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Testicular Cancer - Toronto Malpractice Lawyer


If you choose our Toronto medical malpractice lawyers to represent you in your Testicular Cancer claim, we will provide committed and vigorous representation on your behalf. You will receive a complete professional service from Toronto lawyers who deal with claiming compensation for Testicular Cancer errors caused as a result of a medical malpractice. If you would like advice at no cost without obligation from a Toronto testicular cancer lawyer just call the helpline or complete the contact form or email our Toronto offices and a lawyer will telephone you at the first possible opportunity.
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Testicular Cancer Overview

Testicular cancer is a disease in which cells become cancerous in one or both testicles. The testicles or testes are the male reproductive glands. They are responsible for making sperm and for producing male hormones like testosterone. Testosterone is responsible for the primary and secondary sex characteristics. The testes reside in a pouch beneath the penis called the scrotum.

Testicular tumors have different characteristics that make them called seminomas or nonseminomas. Seminomas are classic, anaplastic or spermatocytic. There are numerous types of nonseminomas, such as choriocarcinoma, embryonal carcinoma, yolk sac tumor, or teratoma. A testicular tumor can consist of many different elements.

Testicular cancer accounts for only one percent of all cancers among men. Only about 1,000 men are diagnosed each year and 40 men die each year in Canada of the disease. It is a cancer most commonly seen in young men between the ages of 20 and 39. This is why it is important for doctors to do testicular exams on all men, regardless of age, and have a higher index of suspicion in younger men of having this disease. It is the most common type of cancer in the 15-34 year old age group. It is common in men of Scandinavian descent. The rate of testicular cancer has doubled in white men in the past 40 years but has only slightly increased among blacks over the same time period.

The main risk factors for testicular cancer include the following factors:

  • If a man has had an undescended testicle sometime at the time of birth and beyond.
  • If a man has a history of congenital abnormalities of the testes or penis or kidneys.
  • Prior history of testicular cancer.
  • Family history of testicular cancer—first degree relatives.
  • What are the signs and symptoms of testicular cancer? The doctor needs to be wary of these signs and symptoms so that they can catch the disease in its earlier stages. It should be noticed that most men find their cancer themselves and that a routine testicular examination is still necessary. Men should be taught how to do testicular self-exam before visits to the doctor. Signs and symptoms include the following:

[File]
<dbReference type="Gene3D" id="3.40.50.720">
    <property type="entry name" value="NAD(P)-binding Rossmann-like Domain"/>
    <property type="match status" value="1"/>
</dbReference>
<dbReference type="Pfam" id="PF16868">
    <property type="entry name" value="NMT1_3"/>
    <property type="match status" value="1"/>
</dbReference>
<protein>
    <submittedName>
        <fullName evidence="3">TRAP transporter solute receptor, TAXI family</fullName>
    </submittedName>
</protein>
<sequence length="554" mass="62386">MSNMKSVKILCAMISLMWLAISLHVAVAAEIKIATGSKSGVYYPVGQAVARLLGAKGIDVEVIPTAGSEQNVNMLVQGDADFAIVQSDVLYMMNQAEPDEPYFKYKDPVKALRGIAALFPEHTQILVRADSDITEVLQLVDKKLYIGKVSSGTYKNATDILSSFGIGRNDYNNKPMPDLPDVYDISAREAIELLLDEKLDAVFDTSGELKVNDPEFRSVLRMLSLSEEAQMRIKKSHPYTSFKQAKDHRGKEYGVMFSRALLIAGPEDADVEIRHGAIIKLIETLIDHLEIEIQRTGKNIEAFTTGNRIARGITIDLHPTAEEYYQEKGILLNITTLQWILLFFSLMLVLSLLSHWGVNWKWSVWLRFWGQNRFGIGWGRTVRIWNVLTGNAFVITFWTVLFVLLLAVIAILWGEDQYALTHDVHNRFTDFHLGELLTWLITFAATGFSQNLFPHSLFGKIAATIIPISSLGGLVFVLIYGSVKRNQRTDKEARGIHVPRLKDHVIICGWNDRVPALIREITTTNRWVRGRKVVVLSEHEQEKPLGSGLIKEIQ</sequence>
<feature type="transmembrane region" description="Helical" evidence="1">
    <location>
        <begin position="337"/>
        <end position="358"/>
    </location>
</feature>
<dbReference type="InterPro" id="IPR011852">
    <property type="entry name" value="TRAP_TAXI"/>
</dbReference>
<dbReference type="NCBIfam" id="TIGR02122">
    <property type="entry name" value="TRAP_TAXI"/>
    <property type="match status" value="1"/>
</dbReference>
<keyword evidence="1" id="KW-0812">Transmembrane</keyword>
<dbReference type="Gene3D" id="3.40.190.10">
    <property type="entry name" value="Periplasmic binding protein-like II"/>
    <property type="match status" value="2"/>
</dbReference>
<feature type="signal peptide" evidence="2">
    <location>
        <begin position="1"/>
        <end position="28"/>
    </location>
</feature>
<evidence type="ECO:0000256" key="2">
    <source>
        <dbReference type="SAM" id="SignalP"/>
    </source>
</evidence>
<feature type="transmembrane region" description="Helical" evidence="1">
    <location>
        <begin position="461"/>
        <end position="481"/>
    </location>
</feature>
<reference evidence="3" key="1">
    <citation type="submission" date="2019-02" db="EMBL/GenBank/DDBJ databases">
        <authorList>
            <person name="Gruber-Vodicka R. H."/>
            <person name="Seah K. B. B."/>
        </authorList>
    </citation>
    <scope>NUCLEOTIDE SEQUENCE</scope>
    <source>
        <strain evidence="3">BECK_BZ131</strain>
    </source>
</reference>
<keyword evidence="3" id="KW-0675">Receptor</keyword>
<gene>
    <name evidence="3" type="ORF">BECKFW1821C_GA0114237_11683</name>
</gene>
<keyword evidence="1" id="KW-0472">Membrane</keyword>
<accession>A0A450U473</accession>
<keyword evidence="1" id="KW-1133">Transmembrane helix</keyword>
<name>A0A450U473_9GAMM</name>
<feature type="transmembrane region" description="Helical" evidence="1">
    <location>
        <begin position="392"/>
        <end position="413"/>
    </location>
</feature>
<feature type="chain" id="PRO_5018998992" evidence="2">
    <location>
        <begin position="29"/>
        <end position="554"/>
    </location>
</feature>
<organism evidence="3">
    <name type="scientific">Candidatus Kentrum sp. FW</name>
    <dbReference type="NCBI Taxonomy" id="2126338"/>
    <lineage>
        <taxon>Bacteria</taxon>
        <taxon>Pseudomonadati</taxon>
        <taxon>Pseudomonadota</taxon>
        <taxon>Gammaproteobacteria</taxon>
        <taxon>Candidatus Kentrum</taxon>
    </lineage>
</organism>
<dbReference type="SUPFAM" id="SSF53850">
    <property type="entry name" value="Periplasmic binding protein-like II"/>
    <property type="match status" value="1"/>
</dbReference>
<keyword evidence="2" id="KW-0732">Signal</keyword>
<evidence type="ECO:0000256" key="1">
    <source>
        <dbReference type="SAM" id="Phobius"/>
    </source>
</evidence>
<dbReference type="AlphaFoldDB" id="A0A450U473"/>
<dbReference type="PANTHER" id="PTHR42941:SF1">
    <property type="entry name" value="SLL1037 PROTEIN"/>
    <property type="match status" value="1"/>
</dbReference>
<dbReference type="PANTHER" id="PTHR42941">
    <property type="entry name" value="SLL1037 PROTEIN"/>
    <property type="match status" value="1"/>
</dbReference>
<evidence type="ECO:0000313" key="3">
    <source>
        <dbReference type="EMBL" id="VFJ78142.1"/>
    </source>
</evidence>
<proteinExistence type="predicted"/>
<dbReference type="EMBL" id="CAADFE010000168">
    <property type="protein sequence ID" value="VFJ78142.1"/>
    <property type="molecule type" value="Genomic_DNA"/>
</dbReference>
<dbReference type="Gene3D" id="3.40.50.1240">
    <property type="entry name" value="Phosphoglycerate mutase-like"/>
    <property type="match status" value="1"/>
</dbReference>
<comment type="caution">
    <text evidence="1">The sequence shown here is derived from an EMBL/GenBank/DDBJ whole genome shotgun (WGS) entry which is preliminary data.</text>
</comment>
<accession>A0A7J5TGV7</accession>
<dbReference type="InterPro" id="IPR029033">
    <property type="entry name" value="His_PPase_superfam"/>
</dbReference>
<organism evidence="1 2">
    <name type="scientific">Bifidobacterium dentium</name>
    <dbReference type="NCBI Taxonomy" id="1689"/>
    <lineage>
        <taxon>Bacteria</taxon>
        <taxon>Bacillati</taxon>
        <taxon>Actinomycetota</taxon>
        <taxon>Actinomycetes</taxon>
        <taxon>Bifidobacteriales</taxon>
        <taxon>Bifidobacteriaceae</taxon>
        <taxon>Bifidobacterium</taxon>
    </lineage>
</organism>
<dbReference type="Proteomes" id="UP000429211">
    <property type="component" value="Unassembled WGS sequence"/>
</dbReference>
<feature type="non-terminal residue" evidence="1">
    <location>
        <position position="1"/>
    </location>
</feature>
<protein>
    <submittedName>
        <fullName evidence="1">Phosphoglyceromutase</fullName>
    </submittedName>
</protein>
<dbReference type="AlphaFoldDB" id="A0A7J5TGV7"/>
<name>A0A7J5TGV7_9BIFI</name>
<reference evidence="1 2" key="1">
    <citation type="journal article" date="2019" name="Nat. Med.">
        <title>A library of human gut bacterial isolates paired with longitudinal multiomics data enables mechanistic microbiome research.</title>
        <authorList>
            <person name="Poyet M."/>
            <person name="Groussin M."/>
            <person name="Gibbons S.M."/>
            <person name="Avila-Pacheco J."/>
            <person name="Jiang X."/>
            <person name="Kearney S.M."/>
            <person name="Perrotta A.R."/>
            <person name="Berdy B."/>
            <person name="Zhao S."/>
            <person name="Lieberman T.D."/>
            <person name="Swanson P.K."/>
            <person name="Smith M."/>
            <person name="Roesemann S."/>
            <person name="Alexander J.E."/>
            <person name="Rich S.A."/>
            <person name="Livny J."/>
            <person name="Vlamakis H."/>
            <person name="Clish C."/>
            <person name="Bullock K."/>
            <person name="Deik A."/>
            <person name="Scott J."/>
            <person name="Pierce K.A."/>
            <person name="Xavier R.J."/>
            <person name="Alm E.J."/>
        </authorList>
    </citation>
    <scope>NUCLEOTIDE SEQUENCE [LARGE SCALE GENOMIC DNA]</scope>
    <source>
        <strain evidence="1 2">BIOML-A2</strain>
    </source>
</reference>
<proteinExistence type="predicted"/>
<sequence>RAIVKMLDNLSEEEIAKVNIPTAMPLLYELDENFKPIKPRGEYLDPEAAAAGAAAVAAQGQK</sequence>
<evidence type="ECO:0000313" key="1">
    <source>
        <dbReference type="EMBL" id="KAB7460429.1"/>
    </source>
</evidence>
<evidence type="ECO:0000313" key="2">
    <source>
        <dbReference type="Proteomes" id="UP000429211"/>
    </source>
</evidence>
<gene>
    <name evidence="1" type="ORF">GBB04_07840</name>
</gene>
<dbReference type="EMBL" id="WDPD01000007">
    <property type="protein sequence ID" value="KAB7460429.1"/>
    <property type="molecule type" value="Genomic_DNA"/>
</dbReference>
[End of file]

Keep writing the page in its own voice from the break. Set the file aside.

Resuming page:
• Having a painless lump in the testicle
    • Having pain or discomfort in the scrotum or testicle
    • Having an enlarged testicle
    • Feeling of heaviness in the scrotum
    • Having a dull aching sensation in the low abdomen, low back or groin
    • Collection of fluid in the scrotum

    As these symptoms can be caused by conditions other than cancer, it is important to have patients know when it is important to talk to their doctor and get a second opinion.

    How is testicular cancer diagnosed? The doctor must first to a simple physical examination, including a testicular examination. Blood tests can be done that identify tumor markers in testicular cancer. These include an alpha-feto-protein level, a Beta-HCG level and an LDH level. These can show a possibility of a testicular tumor even when it can’t be felt by human hands. An ultrasound can show areas of suspicious tissue in the testis. It can also rule out other causes of swelling of the scrotum. A Microscopic needle biopsy can show if there is a cancer and exactly what kind of cancer it is. If cancer is found, the entire testicle is removed through a small incision in the groin. Usually the other testicle is left behind if fertility is wished to be preserved. Both testes do not need to be removed if just one testicle is involved unless the tumor has grown past the outer skin of the testicle. If there is a mass in both testicles and they are both cancerous, both testicles need removing.

    Toronto Medical Malpractice Lawyers

    The medical profession which includes doctors, nurses and hospital technicians usually provides a caring service with a high standard of excellence however there are occasions when things do go wrong. Our litigation service is completely free and our Toronto medical malpractice lawyers will deal with your case using a contingency fee arrangement which means that if you don’t succeed in receiving a financial settlement then your lawyer won't get paid.

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